Due to the enactment of the Fixing America’s Surface Transportation (“FAST”) Act in December 2015, a new section was added to the Internal Revenue Code, 26 U.S.C. §7435, authorizing the Commissioner of the IRS (IRS) to certify to the Secretary of State a “seriously delinquent tax debt” for purposes of revoking, denying or placing limitations on a taxpayer’s passport. As of the date of this article the IRS has not yet started certifying tax debt to the State Department, however according to the IRS website, certification will begin in early 2017.
A tax liability meets the definition of “seriously delinquent tax debt” when an individual’s tax debt is unpaid, legally enforceable and meets these additional criteria: (1) the tax has been assessed, (2) the amount exceeds $50,000, and (3) an IRS Notice of Lien has been filed and administrative appeal rights have been exhausted or expired, or an IRS levy has been made pursuant to IRC §6331.
Essentially, if you have not taken steps to resolve your outstanding liability of more than $50,000, you are a target to have your passport revoked. However, the IRS will not report a taxpayer to the Secretary of State if you fall into one of these three exceptions:
- You are timely paying the liability through a formal installment agreement or an offer in compromise.
- Collection is suspended because a collection due process hearing has been requested, or is pending.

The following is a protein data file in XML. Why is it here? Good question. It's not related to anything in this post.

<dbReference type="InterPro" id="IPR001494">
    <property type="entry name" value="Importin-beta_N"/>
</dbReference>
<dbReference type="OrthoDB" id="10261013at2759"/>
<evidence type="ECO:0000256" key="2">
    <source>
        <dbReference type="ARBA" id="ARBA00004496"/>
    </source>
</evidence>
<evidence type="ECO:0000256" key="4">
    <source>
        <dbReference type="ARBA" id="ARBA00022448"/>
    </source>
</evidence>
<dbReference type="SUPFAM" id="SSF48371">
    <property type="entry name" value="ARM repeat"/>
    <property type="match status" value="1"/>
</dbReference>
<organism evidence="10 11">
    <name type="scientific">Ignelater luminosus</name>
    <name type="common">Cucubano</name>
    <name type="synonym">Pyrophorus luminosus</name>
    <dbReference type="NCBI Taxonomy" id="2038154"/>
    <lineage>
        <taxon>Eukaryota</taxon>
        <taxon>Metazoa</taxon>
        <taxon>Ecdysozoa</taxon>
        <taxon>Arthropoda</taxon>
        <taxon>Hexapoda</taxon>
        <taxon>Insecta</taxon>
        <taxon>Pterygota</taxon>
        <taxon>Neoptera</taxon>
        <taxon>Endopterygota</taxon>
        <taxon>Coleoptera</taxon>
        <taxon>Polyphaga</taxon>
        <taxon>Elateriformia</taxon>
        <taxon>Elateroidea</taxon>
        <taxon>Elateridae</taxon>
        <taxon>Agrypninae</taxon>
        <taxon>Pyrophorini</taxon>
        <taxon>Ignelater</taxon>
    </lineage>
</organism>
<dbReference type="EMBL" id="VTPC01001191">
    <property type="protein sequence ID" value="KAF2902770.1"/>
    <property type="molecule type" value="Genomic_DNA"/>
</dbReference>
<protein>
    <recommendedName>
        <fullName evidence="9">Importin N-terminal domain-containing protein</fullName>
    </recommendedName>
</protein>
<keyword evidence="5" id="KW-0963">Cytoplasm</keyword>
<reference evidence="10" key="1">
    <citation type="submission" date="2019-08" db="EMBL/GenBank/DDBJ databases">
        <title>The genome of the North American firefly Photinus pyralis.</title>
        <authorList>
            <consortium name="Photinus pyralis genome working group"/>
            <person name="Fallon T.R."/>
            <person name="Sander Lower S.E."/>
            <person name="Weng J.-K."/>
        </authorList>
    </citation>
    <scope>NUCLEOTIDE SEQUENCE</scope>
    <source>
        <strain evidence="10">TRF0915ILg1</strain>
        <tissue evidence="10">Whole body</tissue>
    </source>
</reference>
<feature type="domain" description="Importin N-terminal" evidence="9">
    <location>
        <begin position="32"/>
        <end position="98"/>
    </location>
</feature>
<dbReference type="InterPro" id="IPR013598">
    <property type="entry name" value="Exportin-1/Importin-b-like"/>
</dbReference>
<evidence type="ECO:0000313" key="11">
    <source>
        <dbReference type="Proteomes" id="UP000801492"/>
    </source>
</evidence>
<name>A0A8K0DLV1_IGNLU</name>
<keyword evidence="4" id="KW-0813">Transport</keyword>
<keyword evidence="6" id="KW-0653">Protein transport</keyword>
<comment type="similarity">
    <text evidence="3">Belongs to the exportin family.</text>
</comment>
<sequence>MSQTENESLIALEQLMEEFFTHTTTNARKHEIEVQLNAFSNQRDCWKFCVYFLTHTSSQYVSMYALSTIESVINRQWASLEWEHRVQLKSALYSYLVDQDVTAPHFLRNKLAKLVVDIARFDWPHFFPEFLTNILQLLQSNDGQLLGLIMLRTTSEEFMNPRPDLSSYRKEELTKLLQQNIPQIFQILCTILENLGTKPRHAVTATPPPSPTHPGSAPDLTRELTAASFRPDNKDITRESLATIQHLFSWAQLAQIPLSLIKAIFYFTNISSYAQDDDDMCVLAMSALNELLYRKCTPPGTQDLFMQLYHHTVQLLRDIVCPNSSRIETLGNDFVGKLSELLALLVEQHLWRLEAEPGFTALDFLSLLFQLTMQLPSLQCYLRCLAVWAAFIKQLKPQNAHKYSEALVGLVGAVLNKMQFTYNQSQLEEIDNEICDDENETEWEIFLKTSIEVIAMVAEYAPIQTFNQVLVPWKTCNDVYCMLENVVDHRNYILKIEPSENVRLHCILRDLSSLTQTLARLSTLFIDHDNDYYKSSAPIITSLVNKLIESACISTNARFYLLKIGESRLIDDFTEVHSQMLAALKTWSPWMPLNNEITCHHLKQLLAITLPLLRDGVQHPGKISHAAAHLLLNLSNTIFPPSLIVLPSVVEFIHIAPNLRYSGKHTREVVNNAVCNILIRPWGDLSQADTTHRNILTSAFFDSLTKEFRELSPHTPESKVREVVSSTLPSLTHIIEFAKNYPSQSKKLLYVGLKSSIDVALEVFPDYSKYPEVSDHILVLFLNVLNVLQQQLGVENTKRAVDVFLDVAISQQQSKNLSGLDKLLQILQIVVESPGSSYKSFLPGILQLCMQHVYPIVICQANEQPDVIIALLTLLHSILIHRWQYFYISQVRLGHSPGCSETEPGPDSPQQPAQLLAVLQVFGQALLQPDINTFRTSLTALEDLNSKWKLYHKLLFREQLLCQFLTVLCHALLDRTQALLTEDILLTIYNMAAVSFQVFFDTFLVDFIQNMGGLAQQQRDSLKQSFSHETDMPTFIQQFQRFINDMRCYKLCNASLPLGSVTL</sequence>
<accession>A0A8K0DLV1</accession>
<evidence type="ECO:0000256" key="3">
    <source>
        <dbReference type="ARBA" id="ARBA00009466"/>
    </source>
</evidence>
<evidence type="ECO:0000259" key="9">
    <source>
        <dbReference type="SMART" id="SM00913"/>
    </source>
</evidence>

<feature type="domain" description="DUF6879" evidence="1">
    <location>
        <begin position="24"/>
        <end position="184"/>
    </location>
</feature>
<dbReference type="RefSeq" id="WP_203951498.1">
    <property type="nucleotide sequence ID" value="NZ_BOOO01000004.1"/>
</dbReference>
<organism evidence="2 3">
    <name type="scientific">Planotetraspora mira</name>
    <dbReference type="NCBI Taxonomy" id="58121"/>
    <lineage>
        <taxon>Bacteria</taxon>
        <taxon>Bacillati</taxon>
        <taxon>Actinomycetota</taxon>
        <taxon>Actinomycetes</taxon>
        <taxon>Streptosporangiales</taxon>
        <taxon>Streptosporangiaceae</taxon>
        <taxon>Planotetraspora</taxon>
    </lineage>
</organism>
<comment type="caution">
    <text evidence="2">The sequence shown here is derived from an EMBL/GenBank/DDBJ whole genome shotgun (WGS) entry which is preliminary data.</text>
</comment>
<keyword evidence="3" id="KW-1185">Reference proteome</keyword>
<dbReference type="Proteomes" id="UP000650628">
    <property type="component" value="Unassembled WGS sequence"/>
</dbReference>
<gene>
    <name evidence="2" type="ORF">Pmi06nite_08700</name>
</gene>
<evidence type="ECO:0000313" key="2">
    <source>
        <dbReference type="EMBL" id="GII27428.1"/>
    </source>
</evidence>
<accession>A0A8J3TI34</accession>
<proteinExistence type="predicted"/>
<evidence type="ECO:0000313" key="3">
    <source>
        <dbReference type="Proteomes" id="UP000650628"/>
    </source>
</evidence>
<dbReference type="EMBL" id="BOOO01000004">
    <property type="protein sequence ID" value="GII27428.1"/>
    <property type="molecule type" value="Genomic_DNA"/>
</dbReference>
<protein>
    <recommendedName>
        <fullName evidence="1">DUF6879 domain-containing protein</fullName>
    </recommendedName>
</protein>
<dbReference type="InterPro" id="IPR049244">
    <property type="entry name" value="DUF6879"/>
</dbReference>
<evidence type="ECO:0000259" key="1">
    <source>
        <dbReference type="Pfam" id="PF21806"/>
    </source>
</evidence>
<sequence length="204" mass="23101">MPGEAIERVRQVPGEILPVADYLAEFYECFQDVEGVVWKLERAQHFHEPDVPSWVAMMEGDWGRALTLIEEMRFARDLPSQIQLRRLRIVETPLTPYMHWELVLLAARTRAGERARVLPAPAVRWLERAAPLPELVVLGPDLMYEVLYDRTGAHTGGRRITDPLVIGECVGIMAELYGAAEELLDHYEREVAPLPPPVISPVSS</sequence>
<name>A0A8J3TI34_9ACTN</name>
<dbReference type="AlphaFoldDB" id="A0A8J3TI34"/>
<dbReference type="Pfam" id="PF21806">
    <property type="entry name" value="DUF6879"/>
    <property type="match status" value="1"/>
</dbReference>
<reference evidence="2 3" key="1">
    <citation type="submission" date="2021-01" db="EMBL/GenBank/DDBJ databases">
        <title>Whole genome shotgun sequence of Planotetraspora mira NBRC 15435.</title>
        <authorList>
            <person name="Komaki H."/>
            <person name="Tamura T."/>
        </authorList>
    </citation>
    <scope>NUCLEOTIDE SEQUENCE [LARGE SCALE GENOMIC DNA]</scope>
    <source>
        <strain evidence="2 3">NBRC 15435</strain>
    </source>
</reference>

- Collection is suspended because you requested innocent spouse relief.
Once the IRS makes a certification revoking, limiting or denying renewal of a taxpayer’s passport, the taxpayer is entitled to a reversal by either: (1) paying the tax liability in full; (2) requesting innocent spouse relief; (3) agreeing to terms of an installment agreement; or (4) reaching an agreement regarding an offer in compromise.
In making or reversing the certification the IRS must notify the taxpayer of such action and of the taxpayer’s right to bring a civil action against the Commissioner in U.S. District Court or U.S. Tax Court for either an erroneous certification or failure to reverse such certification.
The passport revocation law is a very serious issue. In addition to affecting your ability to travel internationally, the passport revocation may also have serious consequences for your domestic travel. Beginning in January of 2017, residents of Kentucky, Maine, Minnesota, Missouri, Montana, Oklahoma, Pennsylvania, South Carolina and Washington, will not be able to use their driver license as identification when boarding an airplane. Residents of these states will be unable to fly domestically without a passport unless they have a different form of acceptable identification, such as a U.S. Military card. Individuals in the State of California who owe substantial money to the California Franchise Tax Board (FTB) or the California State Board of Equalization (SBOE) may have their driver license suspended by the State of California if they are a top 500 debtor (tax owed is greater than $100,000), and if they have not made arrangements to pay their liability. This means that individuals who owe a substantial amount of tax to the FTB or SBOE, and to the IRS, may be at risk of losing the ability to fly domestically since these taxpayers risk losing both their driver license and passport.
This new law will affect many taxpayers throughout the country. It is more important than ever to deal with an outstanding tax liability quickly if it exceeds $50,000. Once you are paying your account through either on an installment agreement or and offer in compromise, you are not at risk of having your passport revoked or suspended. If you think this new law may affect you, please contact our firm for assistance.
For more information, on this or other tax issues, contact the Law Offices of A. Lavar Taylor, LLP at (714) 546-0445, [email protected] or visit taylorlaw.com.